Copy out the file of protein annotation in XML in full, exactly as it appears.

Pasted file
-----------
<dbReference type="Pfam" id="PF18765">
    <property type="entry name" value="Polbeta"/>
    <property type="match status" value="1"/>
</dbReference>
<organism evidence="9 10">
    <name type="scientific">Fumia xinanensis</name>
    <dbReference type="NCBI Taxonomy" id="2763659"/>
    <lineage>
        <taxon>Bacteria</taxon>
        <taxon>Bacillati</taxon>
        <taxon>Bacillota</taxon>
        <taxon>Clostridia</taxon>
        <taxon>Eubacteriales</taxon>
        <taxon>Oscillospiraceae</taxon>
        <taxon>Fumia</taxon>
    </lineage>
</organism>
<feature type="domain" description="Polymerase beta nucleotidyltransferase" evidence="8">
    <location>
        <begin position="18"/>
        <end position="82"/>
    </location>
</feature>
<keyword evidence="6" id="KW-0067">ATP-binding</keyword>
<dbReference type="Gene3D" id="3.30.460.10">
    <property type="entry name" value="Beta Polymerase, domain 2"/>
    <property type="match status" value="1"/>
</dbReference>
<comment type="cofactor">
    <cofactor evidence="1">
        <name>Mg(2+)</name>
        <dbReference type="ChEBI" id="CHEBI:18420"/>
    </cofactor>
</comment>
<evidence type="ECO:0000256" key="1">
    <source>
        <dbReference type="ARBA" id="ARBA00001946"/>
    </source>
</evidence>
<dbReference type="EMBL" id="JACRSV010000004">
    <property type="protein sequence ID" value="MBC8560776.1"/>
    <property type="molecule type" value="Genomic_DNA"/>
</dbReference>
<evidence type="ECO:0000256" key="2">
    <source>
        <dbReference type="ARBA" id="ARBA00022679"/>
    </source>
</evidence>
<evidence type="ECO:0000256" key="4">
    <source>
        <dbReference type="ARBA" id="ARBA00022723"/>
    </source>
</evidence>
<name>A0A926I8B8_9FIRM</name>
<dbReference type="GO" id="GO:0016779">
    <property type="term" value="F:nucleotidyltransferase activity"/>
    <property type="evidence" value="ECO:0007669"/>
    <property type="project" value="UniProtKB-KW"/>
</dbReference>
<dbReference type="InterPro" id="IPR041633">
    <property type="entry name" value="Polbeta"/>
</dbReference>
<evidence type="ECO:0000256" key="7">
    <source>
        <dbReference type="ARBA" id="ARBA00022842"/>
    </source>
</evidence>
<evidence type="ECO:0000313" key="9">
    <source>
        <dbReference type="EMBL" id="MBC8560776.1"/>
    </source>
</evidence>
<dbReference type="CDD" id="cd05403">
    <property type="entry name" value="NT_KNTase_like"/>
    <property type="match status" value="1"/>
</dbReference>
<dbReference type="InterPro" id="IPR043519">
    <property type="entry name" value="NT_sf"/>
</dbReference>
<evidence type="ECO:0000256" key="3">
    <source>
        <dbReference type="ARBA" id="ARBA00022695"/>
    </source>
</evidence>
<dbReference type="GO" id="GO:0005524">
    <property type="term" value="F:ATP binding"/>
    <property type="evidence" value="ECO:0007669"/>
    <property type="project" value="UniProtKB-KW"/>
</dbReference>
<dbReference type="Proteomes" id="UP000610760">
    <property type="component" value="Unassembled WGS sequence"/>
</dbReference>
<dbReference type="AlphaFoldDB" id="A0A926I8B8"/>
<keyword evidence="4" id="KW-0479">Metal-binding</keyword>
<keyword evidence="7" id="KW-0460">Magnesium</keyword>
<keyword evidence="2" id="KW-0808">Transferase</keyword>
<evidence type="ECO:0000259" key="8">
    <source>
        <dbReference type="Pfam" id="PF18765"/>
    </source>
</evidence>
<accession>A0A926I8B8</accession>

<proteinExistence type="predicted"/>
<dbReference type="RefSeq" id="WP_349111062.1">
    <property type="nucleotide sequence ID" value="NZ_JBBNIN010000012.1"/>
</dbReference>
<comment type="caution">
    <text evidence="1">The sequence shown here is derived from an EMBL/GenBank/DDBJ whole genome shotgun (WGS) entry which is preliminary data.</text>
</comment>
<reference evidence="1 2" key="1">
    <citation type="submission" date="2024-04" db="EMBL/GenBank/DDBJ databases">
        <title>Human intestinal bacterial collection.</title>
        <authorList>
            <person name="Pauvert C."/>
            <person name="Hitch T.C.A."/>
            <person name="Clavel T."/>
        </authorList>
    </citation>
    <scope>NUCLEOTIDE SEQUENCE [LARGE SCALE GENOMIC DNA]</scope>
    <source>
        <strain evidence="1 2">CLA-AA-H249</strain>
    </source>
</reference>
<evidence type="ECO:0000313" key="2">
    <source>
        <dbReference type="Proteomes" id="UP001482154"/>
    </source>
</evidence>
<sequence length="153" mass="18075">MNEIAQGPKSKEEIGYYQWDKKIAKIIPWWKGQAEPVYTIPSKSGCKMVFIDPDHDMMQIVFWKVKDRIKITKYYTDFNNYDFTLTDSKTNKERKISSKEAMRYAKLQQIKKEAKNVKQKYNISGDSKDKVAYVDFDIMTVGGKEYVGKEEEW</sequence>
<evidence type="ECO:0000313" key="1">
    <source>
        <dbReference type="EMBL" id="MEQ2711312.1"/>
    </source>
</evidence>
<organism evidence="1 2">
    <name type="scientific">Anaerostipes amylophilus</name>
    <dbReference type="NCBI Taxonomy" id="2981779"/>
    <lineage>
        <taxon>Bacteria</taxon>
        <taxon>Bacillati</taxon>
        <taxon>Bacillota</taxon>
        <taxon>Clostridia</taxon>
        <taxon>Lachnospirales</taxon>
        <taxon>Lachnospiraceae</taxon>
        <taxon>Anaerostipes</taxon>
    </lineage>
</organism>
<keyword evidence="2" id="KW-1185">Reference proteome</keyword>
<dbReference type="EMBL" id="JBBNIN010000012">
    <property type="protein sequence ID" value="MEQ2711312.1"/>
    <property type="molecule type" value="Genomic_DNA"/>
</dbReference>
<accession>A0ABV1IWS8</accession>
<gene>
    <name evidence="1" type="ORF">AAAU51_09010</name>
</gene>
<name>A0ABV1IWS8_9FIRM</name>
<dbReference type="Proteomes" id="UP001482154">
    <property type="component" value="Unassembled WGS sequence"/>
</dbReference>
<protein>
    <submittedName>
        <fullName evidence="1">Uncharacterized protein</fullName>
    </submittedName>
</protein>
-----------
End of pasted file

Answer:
<dbReference type="Pfam" id="PF18765">
    <property type="entry name" value="Polbeta"/>
    <property type="match status" value="1"/>
</dbReference>
<organism evidence="9 10">
    <name type="scientific">Fumia xinanensis</name>
    <dbReference type="NCBI Taxonomy" id="2763659"/>
    <lineage>
        <taxon>Bacteria</taxon>
        <taxon>Bacillati</taxon>
        <taxon>Bacillota</taxon>
        <taxon>Clostridia</taxon>
        <taxon>Eubacteriales</taxon>
        <taxon>Oscillospiraceae</taxon>
        <taxon>Fumia</taxon>
    </lineage>
</organism>
<feature type="domain" description="Polymerase beta nucleotidyltransferase" evidence="8">
    <location>
        <begin position="18"/>
        <end position="82"/>
    </location>
</feature>
<keyword evidence="6" id="KW-0067">ATP-binding</keyword>
<dbReference type="Gene3D" id="3.30.460.10">
    <property type="entry name" value="Beta Polymerase, domain 2"/>
    <property type="match status" value="1"/>
</dbReference>
<comment type="cofactor">
    <cofactor evidence="1">
        <name>Mg(2+)</name>
        <dbReference type="ChEBI" id="CHEBI:18420"/>
    </cofactor>
</comment>
<evidence type="ECO:0000256" key="1">
    <source>
        <dbReference type="ARBA" id="ARBA00001946"/>
    </source>
</evidence>
<dbReference type="EMBL" id="JACRSV010000004">
    <property type="protein sequence ID" value="MBC8560776.1"/>
    <property type="molecule type" value="Genomic_DNA"/>
</dbReference>
<evidence type="ECO:0000256" key="2">
    <source>
        <dbReference type="ARBA" id="ARBA00022679"/>
    </source>
</evidence>
<evidence type="ECO:0000256" key="4">
    <source>
        <dbReference type="ARBA" id="ARBA00022723"/>
    </source>
</evidence>
<name>A0A926I8B8_9FIRM</name>
<dbReference type="GO" id="GO:0016779">
    <property type="term" value="F:nucleotidyltransferase activity"/>
    <property type="evidence" value="ECO:0007669"/>
    <property type="project" value="UniProtKB-KW"/>
</dbReference>
<dbReference type="InterPro" id="IPR041633">
    <property type="entry name" value="Polbeta"/>
</dbReference>
<evidence type="ECO:0000256" key="7">
    <source>
        <dbReference type="ARBA" id="ARBA00022842"/>
    </source>
</evidence>
<evidence type="ECO:0000313" key="9">
    <source>
        <dbReference type="EMBL" id="MBC8560776.1"/>
    </source>
</evidence>
<dbReference type="CDD" id="cd05403">
    <property type="entry name" value="NT_KNTase_like"/>
    <property type="match status" value="1"/>
</dbReference>
<dbReference type="InterPro" id="IPR043519">
    <property type="entry name" value="NT_sf"/>
</dbReference>
<evidence type="ECO:0000256" key="3">
    <source>
        <dbReference type="ARBA" id="ARBA00022695"/>
    </source>
</evidence>
<dbReference type="GO" id="GO:0005524">
    <property type="term" value="F:ATP binding"/>
    <property type="evidence" value="ECO:0007669"/>
    <property type="project" value="UniProtKB-KW"/>
</dbReference>
<dbReference type="Proteomes" id="UP000610760">
    <property type="component" value="Unassembled WGS sequence"/>
</dbReference>
<dbReference type="AlphaFoldDB" id="A0A926I8B8"/>
<keyword evidence="4" id="KW-0479">Metal-binding</keyword>
<keyword evidence="7" id="KW-0460">Magnesium</keyword>
<keyword evidence="2" id="KW-0808">Transferase</keyword>
<evidence type="ECO:0000259" key="8">
    <source>
        <dbReference type="Pfam" id="PF18765"/>
    </source>
</evidence>
<accession>A0A926I8B8</accession>

<proteinExistence type="predicted"/>
<dbReference type="RefSeq" id="WP_349111062.1">
    <property type="nucleotide sequence ID" value="NZ_JBBNIN010000012.1"/>
</dbReference>
<comment type="caution">
    <text evidence="1">The sequence shown here is derived from an EMBL/GenBank/DDBJ whole genome shotgun (WGS) entry which is preliminary data.</text>
</comment>
<reference evidence="1 2" key="1">
    <citation type="submission" date="2024-04" db="EMBL/GenBank/DDBJ databases">
        <title>Human intestinal bacterial collection.</title>
        <authorList>
            <person name="Pauvert C."/>
            <person name="Hitch T.C.A."/>
            <person name="Clavel T."/>
        </authorList>
    </citation>
    <scope>NUCLEOTIDE SEQUENCE [LARGE SCALE GENOMIC DNA]</scope>
    <source>
        <strain evidence="1 2">CLA-AA-H249</strain>
    </source>
</reference>
<evidence type="ECO:0000313" key="2">
    <source>
        <dbReference type="Proteomes" id="UP001482154"/>
    </source>
</evidence>
<sequence length="153" mass="18075">MNEIAQGPKSKEEIGYYQWDKKIAKIIPWWKGQAEPVYTIPSKSGCKMVFIDPDHDMMQIVFWKVKDRIKITKYYTDFNNYDFTLTDSKTNKERKISSKEAMRYAKLQQIKKEAKNVKQKYNISGDSKDKVAYVDFDIMTVGGKEYVGKEEEW</sequence>
<evidence type="ECO:0000313" key="1">
    <source>
        <dbReference type="EMBL" id="MEQ2711312.1"/>
    </source>
</evidence>
<organism evidence="1 2">
    <name type="scientific">Anaerostipes amylophilus</name>
    <dbReference type="NCBI Taxonomy" id="2981779"/>
    <lineage>
        <taxon>Bacteria</taxon>
        <taxon>Bacillati</taxon>
        <taxon>Bacillota</taxon>
        <taxon>Clostridia</taxon>
        <taxon>Lachnospirales</taxon>
        <taxon>Lachnospiraceae</taxon>
        <taxon>Anaerostipes</taxon>
    </lineage>
</organism>
<keyword evidence="2" id="KW-1185">Reference proteome</keyword>
<dbReference type="EMBL" id="JBBNIN010000012">
    <property type="protein sequence ID" value="MEQ2711312.1"/>
    <property type="molecule type" value="Genomic_DNA"/>
</dbReference>
<accession>A0ABV1IWS8</accession>
<gene>
    <name evidence="1" type="ORF">AAAU51_09010</name>
</gene>
<name>A0ABV1IWS8_9FIRM</name>
<dbReference type="Proteomes" id="UP001482154">
    <property type="component" value="Unassembled WGS sequence"/>
</dbReference>
<protein>
    <submittedName>
        <fullName evidence="1">Uncharacterized protein</fullName>
    </submittedName>
</protein>